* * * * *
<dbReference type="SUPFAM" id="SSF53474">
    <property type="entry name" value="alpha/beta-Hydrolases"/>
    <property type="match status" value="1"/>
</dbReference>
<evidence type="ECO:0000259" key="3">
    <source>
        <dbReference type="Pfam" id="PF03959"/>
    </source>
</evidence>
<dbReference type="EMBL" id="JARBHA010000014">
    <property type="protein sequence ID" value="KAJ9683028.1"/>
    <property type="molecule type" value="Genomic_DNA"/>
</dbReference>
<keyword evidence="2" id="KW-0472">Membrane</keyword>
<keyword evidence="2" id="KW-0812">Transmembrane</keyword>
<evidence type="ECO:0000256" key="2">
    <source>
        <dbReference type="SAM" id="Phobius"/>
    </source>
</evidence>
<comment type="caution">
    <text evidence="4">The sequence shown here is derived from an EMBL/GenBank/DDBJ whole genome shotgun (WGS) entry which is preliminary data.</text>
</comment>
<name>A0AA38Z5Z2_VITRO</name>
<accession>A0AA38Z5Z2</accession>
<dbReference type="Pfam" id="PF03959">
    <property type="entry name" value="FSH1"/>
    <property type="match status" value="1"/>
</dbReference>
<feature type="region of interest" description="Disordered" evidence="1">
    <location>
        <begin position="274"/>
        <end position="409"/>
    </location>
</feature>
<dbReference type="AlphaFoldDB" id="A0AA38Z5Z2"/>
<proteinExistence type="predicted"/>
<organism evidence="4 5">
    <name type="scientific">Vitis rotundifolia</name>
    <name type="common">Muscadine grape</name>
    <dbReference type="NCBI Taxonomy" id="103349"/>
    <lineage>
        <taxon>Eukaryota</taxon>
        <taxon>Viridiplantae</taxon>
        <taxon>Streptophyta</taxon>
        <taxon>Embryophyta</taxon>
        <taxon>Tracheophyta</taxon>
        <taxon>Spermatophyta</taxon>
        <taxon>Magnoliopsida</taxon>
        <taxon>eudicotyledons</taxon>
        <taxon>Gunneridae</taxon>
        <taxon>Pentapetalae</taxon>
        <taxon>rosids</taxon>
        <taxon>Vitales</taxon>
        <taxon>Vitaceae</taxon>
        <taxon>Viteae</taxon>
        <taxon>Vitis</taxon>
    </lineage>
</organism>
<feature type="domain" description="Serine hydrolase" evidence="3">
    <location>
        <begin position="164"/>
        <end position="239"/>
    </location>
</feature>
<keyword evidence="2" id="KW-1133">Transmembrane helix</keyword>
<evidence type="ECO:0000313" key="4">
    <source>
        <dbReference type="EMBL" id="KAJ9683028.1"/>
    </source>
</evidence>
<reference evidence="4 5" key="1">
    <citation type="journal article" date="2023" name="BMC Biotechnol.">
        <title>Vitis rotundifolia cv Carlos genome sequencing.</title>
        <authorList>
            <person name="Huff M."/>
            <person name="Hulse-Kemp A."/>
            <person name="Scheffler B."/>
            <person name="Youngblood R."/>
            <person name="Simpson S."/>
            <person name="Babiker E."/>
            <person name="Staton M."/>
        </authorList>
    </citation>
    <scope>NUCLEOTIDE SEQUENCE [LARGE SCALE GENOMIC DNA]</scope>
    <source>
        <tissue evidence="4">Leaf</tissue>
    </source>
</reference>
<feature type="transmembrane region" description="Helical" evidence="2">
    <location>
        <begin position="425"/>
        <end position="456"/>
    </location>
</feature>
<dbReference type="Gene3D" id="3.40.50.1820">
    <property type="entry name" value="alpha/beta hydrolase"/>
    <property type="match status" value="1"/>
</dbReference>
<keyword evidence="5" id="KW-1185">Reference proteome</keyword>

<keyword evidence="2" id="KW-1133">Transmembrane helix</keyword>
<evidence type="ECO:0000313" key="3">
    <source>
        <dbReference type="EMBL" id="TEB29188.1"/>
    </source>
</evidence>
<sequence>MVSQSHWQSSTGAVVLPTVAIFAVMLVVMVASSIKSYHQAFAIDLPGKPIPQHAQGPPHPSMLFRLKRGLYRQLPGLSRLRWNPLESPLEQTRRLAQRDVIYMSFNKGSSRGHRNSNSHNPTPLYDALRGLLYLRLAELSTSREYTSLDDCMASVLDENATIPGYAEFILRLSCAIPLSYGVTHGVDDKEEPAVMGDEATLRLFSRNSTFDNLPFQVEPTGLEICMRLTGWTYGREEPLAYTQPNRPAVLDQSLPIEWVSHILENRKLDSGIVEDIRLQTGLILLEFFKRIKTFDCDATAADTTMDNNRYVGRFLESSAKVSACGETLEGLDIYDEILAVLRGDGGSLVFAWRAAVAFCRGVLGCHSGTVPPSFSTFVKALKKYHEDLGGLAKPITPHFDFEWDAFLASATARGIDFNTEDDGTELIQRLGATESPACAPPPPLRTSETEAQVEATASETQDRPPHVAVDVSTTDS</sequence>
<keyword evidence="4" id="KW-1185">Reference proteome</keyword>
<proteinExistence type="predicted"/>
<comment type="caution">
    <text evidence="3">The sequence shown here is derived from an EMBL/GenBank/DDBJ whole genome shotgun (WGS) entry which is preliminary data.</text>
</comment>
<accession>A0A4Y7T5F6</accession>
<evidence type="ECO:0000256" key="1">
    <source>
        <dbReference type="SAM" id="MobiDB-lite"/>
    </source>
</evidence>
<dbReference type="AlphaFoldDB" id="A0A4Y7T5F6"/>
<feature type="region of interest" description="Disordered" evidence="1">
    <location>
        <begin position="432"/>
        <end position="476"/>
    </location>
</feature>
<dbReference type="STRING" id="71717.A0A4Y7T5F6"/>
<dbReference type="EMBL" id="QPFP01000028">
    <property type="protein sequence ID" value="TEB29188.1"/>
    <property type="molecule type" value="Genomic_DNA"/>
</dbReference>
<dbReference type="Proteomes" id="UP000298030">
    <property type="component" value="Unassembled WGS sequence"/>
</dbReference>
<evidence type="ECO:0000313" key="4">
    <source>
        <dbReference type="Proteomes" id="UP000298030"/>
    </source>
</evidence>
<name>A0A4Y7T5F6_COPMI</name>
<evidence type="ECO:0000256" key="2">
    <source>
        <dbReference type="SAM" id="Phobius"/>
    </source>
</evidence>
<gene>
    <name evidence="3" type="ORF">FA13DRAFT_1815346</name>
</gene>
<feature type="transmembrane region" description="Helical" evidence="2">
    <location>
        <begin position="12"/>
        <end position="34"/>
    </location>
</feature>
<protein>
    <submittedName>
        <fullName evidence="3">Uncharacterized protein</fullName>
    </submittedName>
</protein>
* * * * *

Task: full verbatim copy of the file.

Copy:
<dbReference type="SUPFAM" id="SSF53474">
    <property type="entry name" value="alpha/beta-Hydrolases"/>
    <property type="match status" value="1"/>
</dbReference>
<evidence type="ECO:0000259" key="3">
    <source>
        <dbReference type="Pfam" id="PF03959"/>
    </source>
</evidence>
<dbReference type="EMBL" id="JARBHA010000014">
    <property type="protein sequence ID" value="KAJ9683028.1"/>
    <property type="molecule type" value="Genomic_DNA"/>
</dbReference>
<keyword evidence="2" id="KW-0472">Membrane</keyword>
<keyword evidence="2" id="KW-0812">Transmembrane</keyword>
<evidence type="ECO:0000256" key="2">
    <source>
        <dbReference type="SAM" id="Phobius"/>
    </source>
</evidence>
<comment type="caution">
    <text evidence="4">The sequence shown here is derived from an EMBL/GenBank/DDBJ whole genome shotgun (WGS) entry which is preliminary data.</text>
</comment>
<name>A0AA38Z5Z2_VITRO</name>
<accession>A0AA38Z5Z2</accession>
<dbReference type="Pfam" id="PF03959">
    <property type="entry name" value="FSH1"/>
    <property type="match status" value="1"/>
</dbReference>
<feature type="region of interest" description="Disordered" evidence="1">
    <location>
        <begin position="274"/>
        <end position="409"/>
    </location>
</feature>
<dbReference type="AlphaFoldDB" id="A0AA38Z5Z2"/>
<proteinExistence type="predicted"/>
<organism evidence="4 5">
    <name type="scientific">Vitis rotundifolia</name>
    <name type="common">Muscadine grape</name>
    <dbReference type="NCBI Taxonomy" id="103349"/>
    <lineage>
        <taxon>Eukaryota</taxon>
        <taxon>Viridiplantae</taxon>
        <taxon>Streptophyta</taxon>
        <taxon>Embryophyta</taxon>
        <taxon>Tracheophyta</taxon>
        <taxon>Spermatophyta</taxon>
        <taxon>Magnoliopsida</taxon>
        <taxon>eudicotyledons</taxon>
        <taxon>Gunneridae</taxon>
        <taxon>Pentapetalae</taxon>
        <taxon>rosids</taxon>
        <taxon>Vitales</taxon>
        <taxon>Vitaceae</taxon>
        <taxon>Viteae</taxon>
        <taxon>Vitis</taxon>
    </lineage>
</organism>
<feature type="domain" description="Serine hydrolase" evidence="3">
    <location>
        <begin position="164"/>
        <end position="239"/>
    </location>
</feature>
<keyword evidence="2" id="KW-1133">Transmembrane helix</keyword>
<evidence type="ECO:0000313" key="4">
    <source>
        <dbReference type="EMBL" id="KAJ9683028.1"/>
    </source>
</evidence>
<reference evidence="4 5" key="1">
    <citation type="journal article" date="2023" name="BMC Biotechnol.">
        <title>Vitis rotundifolia cv Carlos genome sequencing.</title>
        <authorList>
            <person name="Huff M."/>
            <person name="Hulse-Kemp A."/>
            <person name="Scheffler B."/>
            <person name="Youngblood R."/>
            <person name="Simpson S."/>
            <person name="Babiker E."/>
            <person name="Staton M."/>
        </authorList>
    </citation>
    <scope>NUCLEOTIDE SEQUENCE [LARGE SCALE GENOMIC DNA]</scope>
    <source>
        <tissue evidence="4">Leaf</tissue>
    </source>
</reference>
<feature type="transmembrane region" description="Helical" evidence="2">
    <location>
        <begin position="425"/>
        <end position="456"/>
    </location>
</feature>
<dbReference type="Gene3D" id="3.40.50.1820">
    <property type="entry name" value="alpha/beta hydrolase"/>
    <property type="match status" value="1"/>
</dbReference>
<keyword evidence="5" id="KW-1185">Reference proteome</keyword>

<keyword evidence="2" id="KW-1133">Transmembrane helix</keyword>
<evidence type="ECO:0000313" key="3">
    <source>
        <dbReference type="EMBL" id="TEB29188.1"/>
    </source>
</evidence>
<sequence>MVSQSHWQSSTGAVVLPTVAIFAVMLVVMVASSIKSYHQAFAIDLPGKPIPQHAQGPPHPSMLFRLKRGLYRQLPGLSRLRWNPLESPLEQTRRLAQRDVIYMSFNKGSSRGHRNSNSHNPTPLYDALRGLLYLRLAELSTSREYTSLDDCMASVLDENATIPGYAEFILRLSCAIPLSYGVTHGVDDKEEPAVMGDEATLRLFSRNSTFDNLPFQVEPTGLEICMRLTGWTYGREEPLAYTQPNRPAVLDQSLPIEWVSHILENRKLDSGIVEDIRLQTGLILLEFFKRIKTFDCDATAADTTMDNNRYVGRFLESSAKVSACGETLEGLDIYDEILAVLRGDGGSLVFAWRAAVAFCRGVLGCHSGTVPPSFSTFVKALKKYHEDLGGLAKPITPHFDFEWDAFLASATARGIDFNTEDDGTELIQRLGATESPACAPPPPLRTSETEAQVEATASETQDRPPHVAVDVSTTDS</sequence>
<keyword evidence="4" id="KW-1185">Reference proteome</keyword>
<proteinExistence type="predicted"/>
<comment type="caution">
    <text evidence="3">The sequence shown here is derived from an EMBL/GenBank/DDBJ whole genome shotgun (WGS) entry which is preliminary data.</text>
</comment>
<accession>A0A4Y7T5F6</accession>
<evidence type="ECO:0000256" key="1">
    <source>
        <dbReference type="SAM" id="MobiDB-lite"/>
    </source>
</evidence>
<dbReference type="AlphaFoldDB" id="A0A4Y7T5F6"/>
<feature type="region of interest" description="Disordered" evidence="1">
    <location>
        <begin position="432"/>
        <end position="476"/>
    </location>
</feature>
<dbReference type="STRING" id="71717.A0A4Y7T5F6"/>
<dbReference type="EMBL" id="QPFP01000028">
    <property type="protein sequence ID" value="TEB29188.1"/>
    <property type="molecule type" value="Genomic_DNA"/>
</dbReference>
<dbReference type="Proteomes" id="UP000298030">
    <property type="component" value="Unassembled WGS sequence"/>
</dbReference>
<evidence type="ECO:0000313" key="4">
    <source>
        <dbReference type="Proteomes" id="UP000298030"/>
    </source>
</evidence>
<name>A0A4Y7T5F6_COPMI</name>
<evidence type="ECO:0000256" key="2">
    <source>
        <dbReference type="SAM" id="Phobius"/>
    </source>
</evidence>
<gene>
    <name evidence="3" type="ORF">FA13DRAFT_1815346</name>
</gene>
<feature type="transmembrane region" description="Helical" evidence="2">
    <location>
        <begin position="12"/>
        <end position="34"/>
    </location>
</feature>
<protein>
    <submittedName>
        <fullName evidence="3">Uncharacterized protein</fullName>
    </submittedName>
</protein>